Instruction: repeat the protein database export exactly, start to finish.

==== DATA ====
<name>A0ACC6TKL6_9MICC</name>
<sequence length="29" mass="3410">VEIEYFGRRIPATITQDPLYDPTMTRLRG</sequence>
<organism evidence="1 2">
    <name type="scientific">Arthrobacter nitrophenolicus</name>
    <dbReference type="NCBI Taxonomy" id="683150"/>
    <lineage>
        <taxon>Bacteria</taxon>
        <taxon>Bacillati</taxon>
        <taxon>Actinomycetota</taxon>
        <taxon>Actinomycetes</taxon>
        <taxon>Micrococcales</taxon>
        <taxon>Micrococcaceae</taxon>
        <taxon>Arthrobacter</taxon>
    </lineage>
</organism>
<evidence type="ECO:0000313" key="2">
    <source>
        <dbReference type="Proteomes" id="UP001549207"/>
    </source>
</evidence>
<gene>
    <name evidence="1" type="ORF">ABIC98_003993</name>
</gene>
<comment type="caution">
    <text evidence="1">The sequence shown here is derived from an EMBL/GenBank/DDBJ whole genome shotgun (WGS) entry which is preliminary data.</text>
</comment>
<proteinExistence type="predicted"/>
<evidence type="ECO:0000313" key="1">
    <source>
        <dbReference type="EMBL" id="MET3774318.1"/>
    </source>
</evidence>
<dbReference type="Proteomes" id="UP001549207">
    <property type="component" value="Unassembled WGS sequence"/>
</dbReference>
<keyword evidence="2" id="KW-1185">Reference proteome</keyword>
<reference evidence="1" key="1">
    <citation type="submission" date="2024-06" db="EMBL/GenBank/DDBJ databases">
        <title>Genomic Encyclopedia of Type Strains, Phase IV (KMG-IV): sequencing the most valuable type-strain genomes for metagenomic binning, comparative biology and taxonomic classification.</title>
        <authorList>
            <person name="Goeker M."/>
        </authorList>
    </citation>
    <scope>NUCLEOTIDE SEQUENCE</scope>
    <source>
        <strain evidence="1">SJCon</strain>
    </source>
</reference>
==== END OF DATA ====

<name>A0ACC6TKL6_9MICC</name>
<sequence length="29" mass="3410">VEIEYFGRRIPATITQDPLYDPTMTRLRG</sequence>
<organism evidence="1 2">
    <name type="scientific">Arthrobacter nitrophenolicus</name>
    <dbReference type="NCBI Taxonomy" id="683150"/>
    <lineage>
        <taxon>Bacteria</taxon>
        <taxon>Bacillati</taxon>
        <taxon>Actinomycetota</taxon>
        <taxon>Actinomycetes</taxon>
        <taxon>Micrococcales</taxon>
        <taxon>Micrococcaceae</taxon>
        <taxon>Arthrobacter</taxon>
    </lineage>
</organism>
<evidence type="ECO:0000313" key="2">
    <source>
        <dbReference type="Proteomes" id="UP001549207"/>
    </source>
</evidence>
<gene>
    <name evidence="1" type="ORF">ABIC98_003993</name>
</gene>
<comment type="caution">
    <text evidence="1">The sequence shown here is derived from an EMBL/GenBank/DDBJ whole genome shotgun (WGS) entry which is preliminary data.</text>
</comment>
<proteinExistence type="predicted"/>
<evidence type="ECO:0000313" key="1">
    <source>
        <dbReference type="EMBL" id="MET3774318.1"/>
    </source>
</evidence>
<dbReference type="Proteomes" id="UP001549207">
    <property type="component" value="Unassembled WGS sequence"/>
</dbReference>
<keyword evidence="2" id="KW-1185">Reference proteome</keyword>
<reference evidence="1" key="1">
    <citation type="submission" date="2024-06" db="EMBL/GenBank/DDBJ databases">
        <title>Genomic Encyclopedia of Type Strains, Phase IV (KMG-IV): sequencing the most valuable type-strain genomes for metagenomic binning, comparative biology and taxonomic classification.</title>
        <authorList>
            <person name="Goeker M."/>
        </authorList>
    </citation>
    <scope>NUCLEOTIDE SEQUENCE</scope>
    <source>
        <strain evidence="1">SJCon</strain>
    </source>
</reference>